Researchers from NTU Singapore and the University of Florida have analysed the characteristics contributing the effectiveness of the “Keep Singapore Clean” campaign, which started in 1968, and its various yearly reiterations.
The team of researchers analysed the campaign’s communication modes, such as the use of text, colour, images, and humour, and found that the use of comics for humour and visual-verbal interplay, informality, a simple narrative plot, and exaggerated personalities were the key factors in the campaign’s enduring success.
Initially a month-long campaign, “Keep Singapore Clean” is today supplemented by various campaigns such as “Keep the Toilets Clean”, collaborating with government organisations such as the National Environment Agency and the Public Hygiene Council, as well as non-government charity organisations such as the Restroom Association of Singapore and the Singapore Kindness Movement.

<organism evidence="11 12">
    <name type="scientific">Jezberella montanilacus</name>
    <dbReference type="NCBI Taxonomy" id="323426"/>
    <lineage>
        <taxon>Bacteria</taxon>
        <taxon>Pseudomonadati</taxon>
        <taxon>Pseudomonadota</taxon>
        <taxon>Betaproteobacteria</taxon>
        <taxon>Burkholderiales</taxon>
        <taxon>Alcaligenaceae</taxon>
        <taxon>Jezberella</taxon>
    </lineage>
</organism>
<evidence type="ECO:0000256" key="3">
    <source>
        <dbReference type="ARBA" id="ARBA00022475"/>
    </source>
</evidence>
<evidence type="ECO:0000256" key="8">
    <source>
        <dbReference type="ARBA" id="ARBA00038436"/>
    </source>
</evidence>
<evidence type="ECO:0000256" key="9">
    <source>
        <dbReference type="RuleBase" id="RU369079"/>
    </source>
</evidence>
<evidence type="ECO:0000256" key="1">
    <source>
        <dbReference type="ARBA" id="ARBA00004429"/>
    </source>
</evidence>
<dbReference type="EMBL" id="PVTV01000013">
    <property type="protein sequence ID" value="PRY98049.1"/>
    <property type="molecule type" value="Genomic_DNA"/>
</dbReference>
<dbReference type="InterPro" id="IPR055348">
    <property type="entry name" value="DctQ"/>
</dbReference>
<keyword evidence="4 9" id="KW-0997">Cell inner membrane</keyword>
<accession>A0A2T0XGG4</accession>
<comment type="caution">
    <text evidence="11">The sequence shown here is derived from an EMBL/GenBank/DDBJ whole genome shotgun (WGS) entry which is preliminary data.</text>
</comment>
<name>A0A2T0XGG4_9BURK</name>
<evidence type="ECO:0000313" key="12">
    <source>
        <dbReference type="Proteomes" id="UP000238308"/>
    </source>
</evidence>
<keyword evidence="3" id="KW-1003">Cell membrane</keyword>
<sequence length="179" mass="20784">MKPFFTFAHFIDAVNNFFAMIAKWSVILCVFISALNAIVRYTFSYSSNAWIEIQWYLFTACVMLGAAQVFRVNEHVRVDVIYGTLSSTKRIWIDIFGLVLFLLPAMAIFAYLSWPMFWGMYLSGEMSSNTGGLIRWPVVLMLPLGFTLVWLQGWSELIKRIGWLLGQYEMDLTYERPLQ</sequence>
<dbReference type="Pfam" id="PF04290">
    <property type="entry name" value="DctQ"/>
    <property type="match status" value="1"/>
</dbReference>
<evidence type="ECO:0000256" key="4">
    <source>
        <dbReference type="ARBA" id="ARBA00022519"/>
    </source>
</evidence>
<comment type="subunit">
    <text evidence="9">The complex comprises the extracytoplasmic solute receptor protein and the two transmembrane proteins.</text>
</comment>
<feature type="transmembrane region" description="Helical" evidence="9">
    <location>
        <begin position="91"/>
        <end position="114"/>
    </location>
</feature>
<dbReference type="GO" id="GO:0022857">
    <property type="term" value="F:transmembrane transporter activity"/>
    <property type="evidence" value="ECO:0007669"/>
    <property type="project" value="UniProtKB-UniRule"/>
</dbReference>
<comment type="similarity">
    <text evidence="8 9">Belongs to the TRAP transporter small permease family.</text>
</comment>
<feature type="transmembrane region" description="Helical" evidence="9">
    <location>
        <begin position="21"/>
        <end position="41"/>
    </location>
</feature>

The researchers, Dr Keri Matwick, a linguist from NTU’s School of Humanities, and Dr Kelsi Matwick, Adjunct Lecturer at the College of Journalism and Communications at the University of Florida say that the choice of the comic strip as the medium for the message creates for a ‘made-up world’ in which it is more acceptable to address unpleasant topics and helps to make the message more relatable and memorable to all ages of the public.
Humour is an effective strategy for instilling values of courtesy and cleanliness. It helps soften instruction on good public hygiene, which can increase uptake of the campaign’s key messages, say the researchers.